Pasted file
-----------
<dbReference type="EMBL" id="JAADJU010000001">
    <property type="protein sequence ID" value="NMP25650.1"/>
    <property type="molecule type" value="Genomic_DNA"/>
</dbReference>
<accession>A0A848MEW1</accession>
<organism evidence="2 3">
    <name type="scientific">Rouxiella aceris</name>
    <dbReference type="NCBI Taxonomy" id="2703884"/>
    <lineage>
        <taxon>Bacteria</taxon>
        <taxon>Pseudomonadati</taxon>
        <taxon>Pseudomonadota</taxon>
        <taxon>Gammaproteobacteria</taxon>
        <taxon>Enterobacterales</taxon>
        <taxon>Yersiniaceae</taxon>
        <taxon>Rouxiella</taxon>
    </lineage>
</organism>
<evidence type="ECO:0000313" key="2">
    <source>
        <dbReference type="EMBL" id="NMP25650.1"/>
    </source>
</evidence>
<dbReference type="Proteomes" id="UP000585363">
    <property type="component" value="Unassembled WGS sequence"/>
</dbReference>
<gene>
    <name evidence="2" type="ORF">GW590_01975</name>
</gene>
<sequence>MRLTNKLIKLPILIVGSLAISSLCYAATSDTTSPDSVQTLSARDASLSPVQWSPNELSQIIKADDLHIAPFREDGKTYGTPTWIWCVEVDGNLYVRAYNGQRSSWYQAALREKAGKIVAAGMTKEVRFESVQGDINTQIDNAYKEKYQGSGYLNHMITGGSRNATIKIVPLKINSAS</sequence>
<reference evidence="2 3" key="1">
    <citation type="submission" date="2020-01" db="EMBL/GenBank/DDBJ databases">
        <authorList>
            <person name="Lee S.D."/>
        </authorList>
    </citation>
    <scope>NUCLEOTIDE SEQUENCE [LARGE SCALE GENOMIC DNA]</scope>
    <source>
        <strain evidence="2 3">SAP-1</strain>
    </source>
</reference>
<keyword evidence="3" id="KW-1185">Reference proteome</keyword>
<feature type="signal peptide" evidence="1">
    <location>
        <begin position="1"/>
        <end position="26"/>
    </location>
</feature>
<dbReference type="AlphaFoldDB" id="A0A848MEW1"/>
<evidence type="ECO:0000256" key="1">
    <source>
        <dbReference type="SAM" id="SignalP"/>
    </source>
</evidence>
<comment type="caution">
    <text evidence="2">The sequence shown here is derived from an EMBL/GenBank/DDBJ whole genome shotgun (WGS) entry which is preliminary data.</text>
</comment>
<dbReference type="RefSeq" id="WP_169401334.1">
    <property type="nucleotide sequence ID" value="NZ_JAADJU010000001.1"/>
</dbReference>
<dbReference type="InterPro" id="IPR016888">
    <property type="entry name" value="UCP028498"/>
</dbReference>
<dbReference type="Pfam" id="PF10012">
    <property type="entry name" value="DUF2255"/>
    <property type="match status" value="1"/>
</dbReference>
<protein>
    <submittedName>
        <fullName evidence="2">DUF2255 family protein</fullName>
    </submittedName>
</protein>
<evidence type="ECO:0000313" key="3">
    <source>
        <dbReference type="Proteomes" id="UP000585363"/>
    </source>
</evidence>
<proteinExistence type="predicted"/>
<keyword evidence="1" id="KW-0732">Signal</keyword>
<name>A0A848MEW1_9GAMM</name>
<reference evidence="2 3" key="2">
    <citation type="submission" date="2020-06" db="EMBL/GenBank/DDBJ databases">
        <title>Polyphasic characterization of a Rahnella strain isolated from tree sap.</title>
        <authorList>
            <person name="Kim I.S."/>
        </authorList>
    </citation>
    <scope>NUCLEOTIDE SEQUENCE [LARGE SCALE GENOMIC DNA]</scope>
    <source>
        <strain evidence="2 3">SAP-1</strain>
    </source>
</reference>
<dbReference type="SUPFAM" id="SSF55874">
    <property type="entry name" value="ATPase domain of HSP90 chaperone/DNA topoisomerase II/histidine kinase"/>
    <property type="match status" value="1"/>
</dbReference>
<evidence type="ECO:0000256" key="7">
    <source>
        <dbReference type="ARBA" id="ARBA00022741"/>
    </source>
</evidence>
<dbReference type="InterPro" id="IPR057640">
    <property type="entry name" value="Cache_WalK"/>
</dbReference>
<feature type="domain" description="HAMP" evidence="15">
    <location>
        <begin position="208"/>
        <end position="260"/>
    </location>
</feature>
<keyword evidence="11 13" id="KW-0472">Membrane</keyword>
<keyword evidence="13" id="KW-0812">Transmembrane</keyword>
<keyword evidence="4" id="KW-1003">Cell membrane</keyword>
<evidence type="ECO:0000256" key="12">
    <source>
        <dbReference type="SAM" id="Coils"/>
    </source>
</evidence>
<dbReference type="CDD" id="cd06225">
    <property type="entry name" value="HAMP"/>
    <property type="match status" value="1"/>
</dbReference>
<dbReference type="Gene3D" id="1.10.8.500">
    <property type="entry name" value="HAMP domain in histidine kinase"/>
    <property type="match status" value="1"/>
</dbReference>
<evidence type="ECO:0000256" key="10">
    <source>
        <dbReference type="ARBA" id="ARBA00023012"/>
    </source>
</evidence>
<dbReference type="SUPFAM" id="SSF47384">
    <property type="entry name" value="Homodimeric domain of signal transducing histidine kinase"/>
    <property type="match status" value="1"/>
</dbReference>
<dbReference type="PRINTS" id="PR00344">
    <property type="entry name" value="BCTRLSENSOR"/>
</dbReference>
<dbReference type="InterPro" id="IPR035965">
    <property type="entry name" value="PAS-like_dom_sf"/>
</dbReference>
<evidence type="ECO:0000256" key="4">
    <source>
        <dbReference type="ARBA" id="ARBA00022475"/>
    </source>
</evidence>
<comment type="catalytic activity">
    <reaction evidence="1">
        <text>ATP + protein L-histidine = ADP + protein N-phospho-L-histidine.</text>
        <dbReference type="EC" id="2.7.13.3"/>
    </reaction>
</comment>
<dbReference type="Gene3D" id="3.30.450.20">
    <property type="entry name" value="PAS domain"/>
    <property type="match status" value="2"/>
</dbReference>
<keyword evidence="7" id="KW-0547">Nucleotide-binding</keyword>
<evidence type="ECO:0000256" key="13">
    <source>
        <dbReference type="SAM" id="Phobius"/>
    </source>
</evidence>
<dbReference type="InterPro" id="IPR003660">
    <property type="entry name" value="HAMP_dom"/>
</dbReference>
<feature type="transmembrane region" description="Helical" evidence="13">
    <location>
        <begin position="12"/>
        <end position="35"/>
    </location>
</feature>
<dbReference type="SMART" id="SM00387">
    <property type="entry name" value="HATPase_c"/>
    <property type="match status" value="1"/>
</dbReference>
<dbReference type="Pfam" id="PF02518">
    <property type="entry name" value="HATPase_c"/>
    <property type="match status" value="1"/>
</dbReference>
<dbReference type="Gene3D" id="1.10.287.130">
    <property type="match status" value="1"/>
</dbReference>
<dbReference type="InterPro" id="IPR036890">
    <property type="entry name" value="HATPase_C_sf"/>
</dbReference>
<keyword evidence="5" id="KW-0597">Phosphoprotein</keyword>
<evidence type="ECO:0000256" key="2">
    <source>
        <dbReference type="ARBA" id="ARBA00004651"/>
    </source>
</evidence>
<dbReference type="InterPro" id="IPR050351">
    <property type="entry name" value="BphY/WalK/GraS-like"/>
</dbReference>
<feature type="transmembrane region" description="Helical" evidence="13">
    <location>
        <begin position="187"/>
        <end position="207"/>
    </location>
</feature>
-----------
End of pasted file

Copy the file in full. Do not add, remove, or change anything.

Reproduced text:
<dbReference type="EMBL" id="JAADJU010000001">
    <property type="protein sequence ID" value="NMP25650.1"/>
    <property type="molecule type" value="Genomic_DNA"/>
</dbReference>
<accession>A0A848MEW1</accession>
<organism evidence="2 3">
    <name type="scientific">Rouxiella aceris</name>
    <dbReference type="NCBI Taxonomy" id="2703884"/>
    <lineage>
        <taxon>Bacteria</taxon>
        <taxon>Pseudomonadati</taxon>
        <taxon>Pseudomonadota</taxon>
        <taxon>Gammaproteobacteria</taxon>
        <taxon>Enterobacterales</taxon>
        <taxon>Yersiniaceae</taxon>
        <taxon>Rouxiella</taxon>
    </lineage>
</organism>
<evidence type="ECO:0000313" key="2">
    <source>
        <dbReference type="EMBL" id="NMP25650.1"/>
    </source>
</evidence>
<dbReference type="Proteomes" id="UP000585363">
    <property type="component" value="Unassembled WGS sequence"/>
</dbReference>
<gene>
    <name evidence="2" type="ORF">GW590_01975</name>
</gene>
<sequence>MRLTNKLIKLPILIVGSLAISSLCYAATSDTTSPDSVQTLSARDASLSPVQWSPNELSQIIKADDLHIAPFREDGKTYGTPTWIWCVEVDGNLYVRAYNGQRSSWYQAALREKAGKIVAAGMTKEVRFESVQGDINTQIDNAYKEKYQGSGYLNHMITGGSRNATIKIVPLKINSAS</sequence>
<reference evidence="2 3" key="1">
    <citation type="submission" date="2020-01" db="EMBL/GenBank/DDBJ databases">
        <authorList>
            <person name="Lee S.D."/>
        </authorList>
    </citation>
    <scope>NUCLEOTIDE SEQUENCE [LARGE SCALE GENOMIC DNA]</scope>
    <source>
        <strain evidence="2 3">SAP-1</strain>
    </source>
</reference>
<keyword evidence="3" id="KW-1185">Reference proteome</keyword>
<feature type="signal peptide" evidence="1">
    <location>
        <begin position="1"/>
        <end position="26"/>
    </location>
</feature>
<dbReference type="AlphaFoldDB" id="A0A848MEW1"/>
<evidence type="ECO:0000256" key="1">
    <source>
        <dbReference type="SAM" id="SignalP"/>
    </source>
</evidence>
<comment type="caution">
    <text evidence="2">The sequence shown here is derived from an EMBL/GenBank/DDBJ whole genome shotgun (WGS) entry which is preliminary data.</text>
</comment>
<dbReference type="RefSeq" id="WP_169401334.1">
    <property type="nucleotide sequence ID" value="NZ_JAADJU010000001.1"/>
</dbReference>
<dbReference type="InterPro" id="IPR016888">
    <property type="entry name" value="UCP028498"/>
</dbReference>
<dbReference type="Pfam" id="PF10012">
    <property type="entry name" value="DUF2255"/>
    <property type="match status" value="1"/>
</dbReference>
<protein>
    <submittedName>
        <fullName evidence="2">DUF2255 family protein</fullName>
    </submittedName>
</protein>
<evidence type="ECO:0000313" key="3">
    <source>
        <dbReference type="Proteomes" id="UP000585363"/>
    </source>
</evidence>
<proteinExistence type="predicted"/>
<keyword evidence="1" id="KW-0732">Signal</keyword>
<name>A0A848MEW1_9GAMM</name>
<reference evidence="2 3" key="2">
    <citation type="submission" date="2020-06" db="EMBL/GenBank/DDBJ databases">
        <title>Polyphasic characterization of a Rahnella strain isolated from tree sap.</title>
        <authorList>
            <person name="Kim I.S."/>
        </authorList>
    </citation>
    <scope>NUCLEOTIDE SEQUENCE [LARGE SCALE GENOMIC DNA]</scope>
    <source>
        <strain evidence="2 3">SAP-1</strain>
    </source>
</reference>
<dbReference type="SUPFAM" id="SSF55874">
    <property type="entry name" value="ATPase domain of HSP90 chaperone/DNA topoisomerase II/histidine kinase"/>
    <property type="match status" value="1"/>
</dbReference>
<evidence type="ECO:0000256" key="7">
    <source>
        <dbReference type="ARBA" id="ARBA00022741"/>
    </source>
</evidence>
<dbReference type="InterPro" id="IPR057640">
    <property type="entry name" value="Cache_WalK"/>
</dbReference>
<feature type="domain" description="HAMP" evidence="15">
    <location>
        <begin position="208"/>
        <end position="260"/>
    </location>
</feature>
<keyword evidence="11 13" id="KW-0472">Membrane</keyword>
<keyword evidence="13" id="KW-0812">Transmembrane</keyword>
<keyword evidence="4" id="KW-1003">Cell membrane</keyword>
<evidence type="ECO:0000256" key="12">
    <source>
        <dbReference type="SAM" id="Coils"/>
    </source>
</evidence>
<dbReference type="CDD" id="cd06225">
    <property type="entry name" value="HAMP"/>
    <property type="match status" value="1"/>
</dbReference>
<dbReference type="Gene3D" id="1.10.8.500">
    <property type="entry name" value="HAMP domain in histidine kinase"/>
    <property type="match status" value="1"/>
</dbReference>
<evidence type="ECO:0000256" key="10">
    <source>
        <dbReference type="ARBA" id="ARBA00023012"/>
    </source>
</evidence>
<dbReference type="SUPFAM" id="SSF47384">
    <property type="entry name" value="Homodimeric domain of signal transducing histidine kinase"/>
    <property type="match status" value="1"/>
</dbReference>
<dbReference type="PRINTS" id="PR00344">
    <property type="entry name" value="BCTRLSENSOR"/>
</dbReference>
<dbReference type="InterPro" id="IPR035965">
    <property type="entry name" value="PAS-like_dom_sf"/>
</dbReference>
<evidence type="ECO:0000256" key="4">
    <source>
        <dbReference type="ARBA" id="ARBA00022475"/>
    </source>
</evidence>
<comment type="catalytic activity">
    <reaction evidence="1">
        <text>ATP + protein L-histidine = ADP + protein N-phospho-L-histidine.</text>
        <dbReference type="EC" id="2.7.13.3"/>
    </reaction>
</comment>
<dbReference type="Gene3D" id="3.30.450.20">
    <property type="entry name" value="PAS domain"/>
    <property type="match status" value="2"/>
</dbReference>
<keyword evidence="7" id="KW-0547">Nucleotide-binding</keyword>
<evidence type="ECO:0000256" key="13">
    <source>
        <dbReference type="SAM" id="Phobius"/>
    </source>
</evidence>
<dbReference type="InterPro" id="IPR003660">
    <property type="entry name" value="HAMP_dom"/>
</dbReference>
<feature type="transmembrane region" description="Helical" evidence="13">
    <location>
        <begin position="12"/>
        <end position="35"/>
    </location>
</feature>
<dbReference type="SMART" id="SM00387">
    <property type="entry name" value="HATPase_c"/>
    <property type="match status" value="1"/>
</dbReference>
<dbReference type="Pfam" id="PF02518">
    <property type="entry name" value="HATPase_c"/>
    <property type="match status" value="1"/>
</dbReference>
<dbReference type="Gene3D" id="1.10.287.130">
    <property type="match status" value="1"/>
</dbReference>
<dbReference type="InterPro" id="IPR036890">
    <property type="entry name" value="HATPase_C_sf"/>
</dbReference>
<keyword evidence="5" id="KW-0597">Phosphoprotein</keyword>
<evidence type="ECO:0000256" key="2">
    <source>
        <dbReference type="ARBA" id="ARBA00004651"/>
    </source>
</evidence>
<dbReference type="InterPro" id="IPR050351">
    <property type="entry name" value="BphY/WalK/GraS-like"/>
</dbReference>
<feature type="transmembrane region" description="Helical" evidence="13">
    <location>
        <begin position="187"/>
        <end position="207"/>
    </location>
</feature>